DSM and University Medical Centre Groningen collaborate on nutrient mapping project
Typically, surveys or food diaries are used to determine vitamin intake but such data are often flawed due to inaccurate reporting. Biochemical assessment of vitamin status and intake through plasma or urine samples provides far more realistic data. The findings of these assessments can then be connected to phenotypes like high blood pressure, type 2 diabetes, non-alcoholic steatohepatitis (NASH), obesity or exposure to air pollution.
UMCG’s research programme focuses on Healthy Ageing. The LifeLines cohort study plays an important role in the Healthy Ageing approach of the University Medical Center Groningen (UMCG). The LifeLines cohort study aims to investigate multifactorial, age-related diseases and the interactions between environmental, phenotypic and biological factors over a period of 30 years. Participants span three generations and data collected include anthropometry, blood pressure, lung function, cognition and urine samples. The partnership with DSM will assess micronutrient status in 1,600 people aged 60-75 years.
“Vitamin intake in cohorts is traditionally assessed from food questionnaires. LifeLines is a unique cohort because almost all 167,729 participants have collected 24h urine samples. Because vitamins and their metabolic break-down products are excreted in urine, measurements in 24h urine will provide us better and more unbiased estimates of intake. By combining this with measurement of status markers and functional markers of a large array of vitamins, we will generate new data that are unique in this field. Such data are important for identifying the role of vitamin supplementation in so-called personalized health care and precision medicine strategies” says Stephan J.L. Bakker, Professor of Internal Medicine and Systems Medicine at the University Medical Center Groningen.
“Through this collaboration, we will now be able to understand how nutrient status varies by socio-economic group and map these data against phenotypes and health outcomes in the evaluated cohorts,” comments Professor Manfred Eggersdorfer, Senior Vice-President, Nutrition Science & Advocacy at DSM and Professor of Healthy Ageing at the University Medical Center Groningen. “Our analysis has the potential to lead to faster identification of diseases and will complement further research into preventing chronic disorders in low and high socio-economic groups. This would have a significant impact on public health globally.”
University Medical Center Groningen
University Medical Center Groningen (UMCG) is one of the largest hospitals in the Netherlands and it is the biggest employer in the North of the country. A staff of over 12,000 people work in patient care and in leading medical research, focusing on ‘healthy ageing´. For its research and educational function the hospital has close ties with University of Groningen. Some 3,400 students are currently enrolled in degree courses to become physicians, dentist, or movement scientist, and over 450 are doing a medical residency. Patients come to UMCG for basic care, but also for highly specialized diagnostics, examinations or treatment. All patients in the North of the country with complicated or rare conditions are eventually referred to UMCG. Excellent care is always based on the latest insights and given by the best doctors and nursing staff. Together with the support services they always focus on that one common goal: building the future of health.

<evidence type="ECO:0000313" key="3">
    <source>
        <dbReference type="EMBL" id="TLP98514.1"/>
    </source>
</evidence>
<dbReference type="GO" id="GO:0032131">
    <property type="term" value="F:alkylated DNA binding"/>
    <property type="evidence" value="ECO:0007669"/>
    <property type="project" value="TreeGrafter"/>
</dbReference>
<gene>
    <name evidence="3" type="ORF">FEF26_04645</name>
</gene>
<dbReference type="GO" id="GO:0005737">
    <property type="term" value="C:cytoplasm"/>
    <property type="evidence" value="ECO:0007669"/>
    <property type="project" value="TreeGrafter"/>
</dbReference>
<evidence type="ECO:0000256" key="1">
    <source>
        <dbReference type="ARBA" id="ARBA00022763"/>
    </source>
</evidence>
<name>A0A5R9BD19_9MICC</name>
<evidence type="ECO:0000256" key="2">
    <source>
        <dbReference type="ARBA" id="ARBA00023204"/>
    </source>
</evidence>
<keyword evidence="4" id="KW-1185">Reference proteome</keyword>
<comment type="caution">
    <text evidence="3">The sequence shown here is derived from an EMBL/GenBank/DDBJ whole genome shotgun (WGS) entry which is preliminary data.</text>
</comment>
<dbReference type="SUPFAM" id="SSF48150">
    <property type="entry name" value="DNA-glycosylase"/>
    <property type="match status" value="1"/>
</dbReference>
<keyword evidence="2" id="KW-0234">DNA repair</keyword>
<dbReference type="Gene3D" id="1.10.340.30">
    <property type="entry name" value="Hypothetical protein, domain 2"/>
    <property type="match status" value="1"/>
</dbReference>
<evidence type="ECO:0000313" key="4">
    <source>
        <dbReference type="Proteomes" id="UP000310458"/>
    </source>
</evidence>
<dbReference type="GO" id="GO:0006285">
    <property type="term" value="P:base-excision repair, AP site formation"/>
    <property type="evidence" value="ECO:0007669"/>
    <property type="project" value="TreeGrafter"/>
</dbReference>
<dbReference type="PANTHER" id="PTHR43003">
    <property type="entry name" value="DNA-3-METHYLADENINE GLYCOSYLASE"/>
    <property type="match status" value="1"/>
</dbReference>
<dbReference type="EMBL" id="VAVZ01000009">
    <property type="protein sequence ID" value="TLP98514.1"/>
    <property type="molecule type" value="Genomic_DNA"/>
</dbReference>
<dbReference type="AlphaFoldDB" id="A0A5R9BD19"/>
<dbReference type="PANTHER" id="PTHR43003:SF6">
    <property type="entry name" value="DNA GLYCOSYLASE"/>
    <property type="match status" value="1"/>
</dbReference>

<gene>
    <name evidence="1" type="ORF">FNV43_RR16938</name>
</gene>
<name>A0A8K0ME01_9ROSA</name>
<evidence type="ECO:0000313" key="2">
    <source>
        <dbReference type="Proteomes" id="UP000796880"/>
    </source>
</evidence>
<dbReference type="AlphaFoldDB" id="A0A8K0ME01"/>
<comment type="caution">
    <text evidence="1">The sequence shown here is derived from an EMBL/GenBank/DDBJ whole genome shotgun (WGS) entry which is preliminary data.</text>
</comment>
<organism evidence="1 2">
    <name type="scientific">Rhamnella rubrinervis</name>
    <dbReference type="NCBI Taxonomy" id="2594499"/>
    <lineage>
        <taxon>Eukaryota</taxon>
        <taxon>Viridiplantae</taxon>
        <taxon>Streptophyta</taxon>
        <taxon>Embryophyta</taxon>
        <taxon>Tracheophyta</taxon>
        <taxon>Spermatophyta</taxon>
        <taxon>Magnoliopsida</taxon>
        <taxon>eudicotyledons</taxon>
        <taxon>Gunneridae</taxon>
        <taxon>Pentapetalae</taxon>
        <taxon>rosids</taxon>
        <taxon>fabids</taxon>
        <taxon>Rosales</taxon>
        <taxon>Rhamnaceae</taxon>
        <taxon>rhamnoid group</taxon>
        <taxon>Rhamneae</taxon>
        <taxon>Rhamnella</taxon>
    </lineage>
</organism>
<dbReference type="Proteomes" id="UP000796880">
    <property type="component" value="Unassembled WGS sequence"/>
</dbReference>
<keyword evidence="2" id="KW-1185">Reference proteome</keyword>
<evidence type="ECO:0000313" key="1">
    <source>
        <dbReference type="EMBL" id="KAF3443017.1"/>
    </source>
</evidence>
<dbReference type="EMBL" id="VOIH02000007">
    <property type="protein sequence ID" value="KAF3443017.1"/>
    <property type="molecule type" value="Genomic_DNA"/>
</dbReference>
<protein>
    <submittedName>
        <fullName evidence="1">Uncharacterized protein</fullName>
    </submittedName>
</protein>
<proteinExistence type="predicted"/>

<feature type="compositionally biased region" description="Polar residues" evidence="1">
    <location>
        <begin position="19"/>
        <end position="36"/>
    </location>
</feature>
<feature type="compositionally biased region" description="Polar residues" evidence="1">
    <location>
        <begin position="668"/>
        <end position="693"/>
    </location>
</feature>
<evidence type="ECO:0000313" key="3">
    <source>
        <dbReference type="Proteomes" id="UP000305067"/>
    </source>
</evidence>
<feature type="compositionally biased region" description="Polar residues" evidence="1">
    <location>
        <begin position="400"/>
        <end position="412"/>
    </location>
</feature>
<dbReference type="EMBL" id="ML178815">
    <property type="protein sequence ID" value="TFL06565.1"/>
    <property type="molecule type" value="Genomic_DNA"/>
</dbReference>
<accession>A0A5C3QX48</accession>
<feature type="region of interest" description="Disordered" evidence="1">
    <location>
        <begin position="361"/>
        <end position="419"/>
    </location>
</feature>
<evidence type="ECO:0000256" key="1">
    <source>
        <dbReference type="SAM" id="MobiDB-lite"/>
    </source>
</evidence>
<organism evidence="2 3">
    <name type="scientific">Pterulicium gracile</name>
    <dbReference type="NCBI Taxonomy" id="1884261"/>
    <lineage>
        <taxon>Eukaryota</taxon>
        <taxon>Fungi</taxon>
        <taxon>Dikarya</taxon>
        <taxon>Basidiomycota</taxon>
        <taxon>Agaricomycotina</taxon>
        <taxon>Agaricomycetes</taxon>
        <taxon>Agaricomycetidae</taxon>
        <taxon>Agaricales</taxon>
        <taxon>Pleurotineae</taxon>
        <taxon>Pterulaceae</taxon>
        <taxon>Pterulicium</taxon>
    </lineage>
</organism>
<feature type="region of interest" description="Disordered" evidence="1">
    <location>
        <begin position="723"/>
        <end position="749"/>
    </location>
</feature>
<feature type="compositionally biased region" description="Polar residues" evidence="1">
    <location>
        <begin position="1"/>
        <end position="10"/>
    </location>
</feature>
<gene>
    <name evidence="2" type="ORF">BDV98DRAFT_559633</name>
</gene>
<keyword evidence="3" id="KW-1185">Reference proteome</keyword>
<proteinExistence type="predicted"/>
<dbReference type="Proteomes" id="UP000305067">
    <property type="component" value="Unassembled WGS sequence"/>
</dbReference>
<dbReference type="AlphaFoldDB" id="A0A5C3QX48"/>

LifeLines is one of the most valuable multidimensional cohort studies and biobanks in the world. LifeLines offers a unique data resource for scientific use to study a broad scope of (epi)genetic, biomedical, environmental and psychosocial factors in relation to healthy ageing, disease development, and general well being. It is the largest infrastructure to perform scientific population-based studies in the Netherlands, with a size of over 165,000 individuals which will be followed-up for 30 years. It covers information on environmental exposures, (epi)genetics, psychological and social factors, as well as data on health care use to cover societal impact. Due to this broad scope, the large amount of participants and the long follow-up time, LifeLines forms a pivotal base for important breakthroughs in the screening, prevention, diagnosis, and treatment of (chronic) diseases as well as in the understanding of the etiology of disease.